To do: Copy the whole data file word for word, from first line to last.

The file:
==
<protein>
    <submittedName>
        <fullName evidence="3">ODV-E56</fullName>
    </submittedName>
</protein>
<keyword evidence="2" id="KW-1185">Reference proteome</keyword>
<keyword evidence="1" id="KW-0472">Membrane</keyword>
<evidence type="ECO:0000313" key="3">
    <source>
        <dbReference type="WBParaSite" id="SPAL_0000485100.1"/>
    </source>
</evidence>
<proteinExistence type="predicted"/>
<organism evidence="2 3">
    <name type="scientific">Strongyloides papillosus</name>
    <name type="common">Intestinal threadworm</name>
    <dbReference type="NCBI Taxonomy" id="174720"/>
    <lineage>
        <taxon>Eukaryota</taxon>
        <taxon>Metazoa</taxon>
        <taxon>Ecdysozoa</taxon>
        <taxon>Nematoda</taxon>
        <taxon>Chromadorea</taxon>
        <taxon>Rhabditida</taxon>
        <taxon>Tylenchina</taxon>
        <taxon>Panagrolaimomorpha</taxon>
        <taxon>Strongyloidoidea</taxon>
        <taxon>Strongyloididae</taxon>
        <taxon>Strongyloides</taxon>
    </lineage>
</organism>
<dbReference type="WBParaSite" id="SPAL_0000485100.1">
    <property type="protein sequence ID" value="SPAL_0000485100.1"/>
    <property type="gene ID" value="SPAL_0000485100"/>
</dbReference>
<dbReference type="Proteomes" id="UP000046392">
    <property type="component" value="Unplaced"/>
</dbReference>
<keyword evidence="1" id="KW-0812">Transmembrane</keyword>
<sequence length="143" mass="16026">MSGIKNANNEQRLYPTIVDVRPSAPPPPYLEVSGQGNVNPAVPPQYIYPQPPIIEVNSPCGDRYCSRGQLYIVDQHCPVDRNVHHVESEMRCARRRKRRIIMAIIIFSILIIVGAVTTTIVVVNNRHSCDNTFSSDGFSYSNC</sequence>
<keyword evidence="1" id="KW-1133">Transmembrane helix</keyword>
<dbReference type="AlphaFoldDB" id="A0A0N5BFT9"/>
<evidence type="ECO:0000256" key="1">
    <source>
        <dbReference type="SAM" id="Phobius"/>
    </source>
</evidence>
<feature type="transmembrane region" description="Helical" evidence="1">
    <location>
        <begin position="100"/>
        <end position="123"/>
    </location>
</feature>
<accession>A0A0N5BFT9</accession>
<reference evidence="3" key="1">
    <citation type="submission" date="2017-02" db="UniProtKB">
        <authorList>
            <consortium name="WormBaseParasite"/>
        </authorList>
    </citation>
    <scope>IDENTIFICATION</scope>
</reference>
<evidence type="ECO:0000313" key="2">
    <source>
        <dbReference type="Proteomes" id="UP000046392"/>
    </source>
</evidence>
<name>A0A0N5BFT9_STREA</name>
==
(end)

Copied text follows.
<protein>
    <submittedName>
        <fullName evidence="3">ODV-E56</fullName>
    </submittedName>
</protein>
<keyword evidence="2" id="KW-1185">Reference proteome</keyword>
<keyword evidence="1" id="KW-0472">Membrane</keyword>
<evidence type="ECO:0000313" key="3">
    <source>
        <dbReference type="WBParaSite" id="SPAL_0000485100.1"/>
    </source>
</evidence>
<proteinExistence type="predicted"/>
<organism evidence="2 3">
    <name type="scientific">Strongyloides papillosus</name>
    <name type="common">Intestinal threadworm</name>
    <dbReference type="NCBI Taxonomy" id="174720"/>
    <lineage>
        <taxon>Eukaryota</taxon>
        <taxon>Metazoa</taxon>
        <taxon>Ecdysozoa</taxon>
        <taxon>Nematoda</taxon>
        <taxon>Chromadorea</taxon>
        <taxon>Rhabditida</taxon>
        <taxon>Tylenchina</taxon>
        <taxon>Panagrolaimomorpha</taxon>
        <taxon>Strongyloidoidea</taxon>
        <taxon>Strongyloididae</taxon>
        <taxon>Strongyloides</taxon>
    </lineage>
</organism>
<dbReference type="WBParaSite" id="SPAL_0000485100.1">
    <property type="protein sequence ID" value="SPAL_0000485100.1"/>
    <property type="gene ID" value="SPAL_0000485100"/>
</dbReference>
<dbReference type="Proteomes" id="UP000046392">
    <property type="component" value="Unplaced"/>
</dbReference>
<keyword evidence="1" id="KW-0812">Transmembrane</keyword>
<sequence length="143" mass="16026">MSGIKNANNEQRLYPTIVDVRPSAPPPPYLEVSGQGNVNPAVPPQYIYPQPPIIEVNSPCGDRYCSRGQLYIVDQHCPVDRNVHHVESEMRCARRRKRRIIMAIIIFSILIIVGAVTTTIVVVNNRHSCDNTFSSDGFSYSNC</sequence>
<keyword evidence="1" id="KW-1133">Transmembrane helix</keyword>
<dbReference type="AlphaFoldDB" id="A0A0N5BFT9"/>
<evidence type="ECO:0000256" key="1">
    <source>
        <dbReference type="SAM" id="Phobius"/>
    </source>
</evidence>
<feature type="transmembrane region" description="Helical" evidence="1">
    <location>
        <begin position="100"/>
        <end position="123"/>
    </location>
</feature>
<accession>A0A0N5BFT9</accession>
<reference evidence="3" key="1">
    <citation type="submission" date="2017-02" db="UniProtKB">
        <authorList>
            <consortium name="WormBaseParasite"/>
        </authorList>
    </citation>
    <scope>IDENTIFICATION</scope>
</reference>
<evidence type="ECO:0000313" key="2">
    <source>
        <dbReference type="Proteomes" id="UP000046392"/>
    </source>
</evidence>
<name>A0A0N5BFT9_STREA</name>